A short promotional video I came across yesterday claims that the Magnetic Hill in Ladakh, India generates a strong magnetic field that pulls cars, bikes or “anything made of metal” with their ignition off towards it. It claims that even airplanes feel the effect of its strong magnetic field when they fly over it. Even the site I linked to has this to say:
The Magnetic hill, located close to Leh, is known for its wonderful magnetic properties…..Not only vehicle, even helicopters and aircrafts feel the same magnetic impact. Locals and the Indo-Tibetan Border Police (ITBP) personnel claim that the helicopters and aircrafts that pass through the area have to fly at a greater speed to avoid the magnetic impact of the Magnetic hill. And if the aircraft comes within the radius of Magnetic Hill, it starts to jerk…..The drivers will inform you that Indian Air Force pilots always steer clear of the Magnetic Hill.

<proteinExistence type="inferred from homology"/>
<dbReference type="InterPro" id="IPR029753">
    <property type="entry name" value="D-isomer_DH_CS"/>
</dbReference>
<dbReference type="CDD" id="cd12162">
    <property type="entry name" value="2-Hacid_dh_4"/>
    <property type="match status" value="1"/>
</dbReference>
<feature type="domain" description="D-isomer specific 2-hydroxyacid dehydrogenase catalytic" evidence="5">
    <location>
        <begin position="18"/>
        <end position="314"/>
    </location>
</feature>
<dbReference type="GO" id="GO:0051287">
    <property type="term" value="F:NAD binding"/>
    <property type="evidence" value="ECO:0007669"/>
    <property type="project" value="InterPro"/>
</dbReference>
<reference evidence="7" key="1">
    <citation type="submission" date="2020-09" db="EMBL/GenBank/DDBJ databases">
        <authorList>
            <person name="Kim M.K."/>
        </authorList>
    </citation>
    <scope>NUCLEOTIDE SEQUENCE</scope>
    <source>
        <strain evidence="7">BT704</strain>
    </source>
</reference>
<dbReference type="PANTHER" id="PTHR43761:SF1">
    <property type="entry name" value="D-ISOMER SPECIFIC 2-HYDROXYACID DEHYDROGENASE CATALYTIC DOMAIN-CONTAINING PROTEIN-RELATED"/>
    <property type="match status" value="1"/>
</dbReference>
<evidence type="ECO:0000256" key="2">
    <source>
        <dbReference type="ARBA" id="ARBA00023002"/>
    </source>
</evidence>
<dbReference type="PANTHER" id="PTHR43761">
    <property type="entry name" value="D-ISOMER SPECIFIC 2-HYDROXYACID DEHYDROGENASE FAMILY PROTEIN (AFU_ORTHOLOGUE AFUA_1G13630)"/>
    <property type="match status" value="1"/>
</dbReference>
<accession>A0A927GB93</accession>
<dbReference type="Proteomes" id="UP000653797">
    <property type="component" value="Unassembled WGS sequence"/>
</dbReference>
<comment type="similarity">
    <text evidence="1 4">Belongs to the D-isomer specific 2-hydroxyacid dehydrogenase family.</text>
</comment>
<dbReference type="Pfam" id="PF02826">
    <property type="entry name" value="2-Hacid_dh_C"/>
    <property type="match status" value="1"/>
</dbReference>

You could complain about how weakly the tourism pitch for such a wonderful, seemingly unique natural phenomenon has been made on the website. But it is difficult not to be amazed or even amused at how the vehicles seem to move against the slope towards the “Magnetic Hill,” apparently because of its rather strong magnetic field and because the vehicles are made of parts that contain ferromagnetic material. That is something we don’t often encounter in our daily life, if at all. No wonder such a place is a tourist attraction. But one question naturally arises: what causes the “Magnetic Hill” to have such a strong magnetic field? Rather, since magnetic fields can be directly measured, how strong is the magnetic field at the Magnetic Hill? Continue reading ““Magnetic Hill”, media and science”